Ready to join the latest Hawaiian craze? Get your lunch from Poke Poke in Estancia Mall

Poke is a Hawaian staple with japanese influences. PHOTO: supplied

COCONUTS HOT SPOT — Poke (pronounced “poh-kay”) seems to be the new in-thing in healthy (and hipster?) eating, but these colorful bowls of goodness have actually been around for a pretty long time.

FYI, poke is a Hawaiian staple with strong Japanese influences. Traditionally, poke consists of marinated cuts of seafood and meats served over rice, often soaked in vinegar.

Poke restaurants have popped up worldwide. Manila seems to be a bit late to the poke party, but hey, that’s better than never right?

Those who are curious about the poke craze can try it out at Poke Poke, with branches in Estancia Mall and SM Aura.

“If I could relate it to our world now: poke is the millennial thing and sushi is the traditional one”, says Poke Poke’s head Chef Kel Zaguirre. He’s also the guy behind Carnivale in S Maison and Locavore in Pasig.

“You have to have discipline for sushi, but with poke, you can go wild and blend it with anything. That’s poke for me,” he added.

Poke Poke has nine signature bowls ranging from PHP280 to PHP480.

The Basic bowl (PHP280) is as traditional as you can get. It has beautiful ahi-tuna and salmon cubes marinated in a mixture of sauces, the salty taste is most prominent. For your base, you can pick rice, brown rice, quinoa, or mixed greens.

You can also go for a Korean-inspired bowl called Gangnam (PHP320), with sweet and spicy flavors, or a Japanese-inspired called Unaju (PHP450), with the sumertime favorite unagi. For The Rich Only (PHP480) has all the works: steak cubes, soft boiled eggs, and bacon tied together by a subtle taste of white truffle oil.

To make poke bowls more friendly to Filipino taste, Poke Poke also offers cooked options. Before you shout blasphemy, consider how a typical Filipino family eats. There is a reason why kinilaw isn’t as popular as lechon or sisig or ube yet.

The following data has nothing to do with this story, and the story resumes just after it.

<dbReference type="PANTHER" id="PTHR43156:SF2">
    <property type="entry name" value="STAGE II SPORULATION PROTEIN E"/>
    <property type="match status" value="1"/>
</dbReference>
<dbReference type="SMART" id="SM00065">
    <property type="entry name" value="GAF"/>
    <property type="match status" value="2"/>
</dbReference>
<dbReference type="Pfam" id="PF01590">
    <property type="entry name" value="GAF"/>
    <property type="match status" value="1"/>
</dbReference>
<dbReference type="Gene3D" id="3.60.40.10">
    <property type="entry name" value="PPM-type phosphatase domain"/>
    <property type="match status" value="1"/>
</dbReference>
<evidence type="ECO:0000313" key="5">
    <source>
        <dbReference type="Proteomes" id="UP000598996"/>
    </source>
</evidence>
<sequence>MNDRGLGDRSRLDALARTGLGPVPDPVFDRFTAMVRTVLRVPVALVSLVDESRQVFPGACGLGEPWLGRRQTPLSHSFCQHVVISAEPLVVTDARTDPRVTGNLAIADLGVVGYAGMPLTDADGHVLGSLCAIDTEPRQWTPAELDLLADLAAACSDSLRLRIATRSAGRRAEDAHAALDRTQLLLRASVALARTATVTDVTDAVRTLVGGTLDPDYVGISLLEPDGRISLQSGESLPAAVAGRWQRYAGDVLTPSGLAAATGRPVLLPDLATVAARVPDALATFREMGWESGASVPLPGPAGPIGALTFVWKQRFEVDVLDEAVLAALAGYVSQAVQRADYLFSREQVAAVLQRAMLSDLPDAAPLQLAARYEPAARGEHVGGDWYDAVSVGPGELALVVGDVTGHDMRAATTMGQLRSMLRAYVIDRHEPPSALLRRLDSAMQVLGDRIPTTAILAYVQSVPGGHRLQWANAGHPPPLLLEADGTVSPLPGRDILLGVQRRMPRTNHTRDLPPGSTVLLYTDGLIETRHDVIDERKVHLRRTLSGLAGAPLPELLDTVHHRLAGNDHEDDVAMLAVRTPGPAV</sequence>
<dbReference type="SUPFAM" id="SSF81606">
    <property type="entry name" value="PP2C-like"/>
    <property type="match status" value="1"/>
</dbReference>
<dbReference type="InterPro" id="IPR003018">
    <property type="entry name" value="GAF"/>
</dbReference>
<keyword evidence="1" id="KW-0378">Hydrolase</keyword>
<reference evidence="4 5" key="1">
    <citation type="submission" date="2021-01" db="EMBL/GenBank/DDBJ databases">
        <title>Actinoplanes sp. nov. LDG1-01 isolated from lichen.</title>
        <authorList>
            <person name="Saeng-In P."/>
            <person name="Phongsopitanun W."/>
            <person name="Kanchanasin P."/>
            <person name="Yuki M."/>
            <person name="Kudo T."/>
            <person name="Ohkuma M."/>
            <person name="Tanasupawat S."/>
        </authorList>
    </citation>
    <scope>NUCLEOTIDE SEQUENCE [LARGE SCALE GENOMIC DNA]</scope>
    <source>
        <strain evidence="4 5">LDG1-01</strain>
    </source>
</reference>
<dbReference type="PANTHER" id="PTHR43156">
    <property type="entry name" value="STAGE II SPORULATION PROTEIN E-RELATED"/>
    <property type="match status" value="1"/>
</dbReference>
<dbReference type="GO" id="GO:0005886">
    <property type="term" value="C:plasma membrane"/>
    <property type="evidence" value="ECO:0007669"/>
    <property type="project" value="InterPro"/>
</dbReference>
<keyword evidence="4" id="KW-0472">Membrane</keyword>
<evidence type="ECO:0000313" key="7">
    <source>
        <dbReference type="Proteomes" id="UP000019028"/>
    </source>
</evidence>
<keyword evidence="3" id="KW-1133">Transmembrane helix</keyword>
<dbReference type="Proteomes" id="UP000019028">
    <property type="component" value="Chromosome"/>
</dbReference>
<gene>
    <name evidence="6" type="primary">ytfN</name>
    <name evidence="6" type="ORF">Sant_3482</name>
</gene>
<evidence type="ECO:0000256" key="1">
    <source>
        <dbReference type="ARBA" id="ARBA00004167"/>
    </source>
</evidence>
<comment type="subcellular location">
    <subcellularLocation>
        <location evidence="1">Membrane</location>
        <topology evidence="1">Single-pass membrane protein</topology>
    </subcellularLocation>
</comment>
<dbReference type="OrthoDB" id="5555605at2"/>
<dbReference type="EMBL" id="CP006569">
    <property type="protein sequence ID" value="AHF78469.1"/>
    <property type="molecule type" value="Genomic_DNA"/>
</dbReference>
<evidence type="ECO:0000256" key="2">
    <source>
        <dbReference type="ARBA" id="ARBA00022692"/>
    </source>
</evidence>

The owners are hoping that the cooked options would convince diners to be more open-minded, and eventually try the raw options next time —  the cooked options are somehwat like gateway bowls.

Those who are looking for advenure can try the DIY bowls (PHP350). You can just mix and match the ingredients to create your own masterpiece.

Exciting as this may seem, it can be overwhelming for a first-timer. The whole process consists of seven steps, from choosing a base to adding a flavor booster.

Unless you know what you’re doing, we suggest going for their tried-and-tested bowls on your first trip. You can always go for a second or third visit to create your own bowl.

The only thing missing from the poke experience? The beach! A poke bowl is so light and refreshing that it almost feels like a sin to eat it inside a closed mall. Well, it’s always good to have a reminder of the island life when you’re stuck in the  ever-bustling city.

Lower Ground Estancia Mall, Pasig; +63 9164735836, Facebook. Open Daily, 11am-10pm

Photos: supplied

Andrea started as a concept developer and writer for Star Cinema, a film production company in the Philippines. Prior to joining Coconuts Manila, she had brief stints as a kindergarten teacher in Bangkok and Tokyo. She's a millennial mom who loves craft beer, martial arts and parenting.

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This article is filed under the Manila Neighborhood of "Pasig District"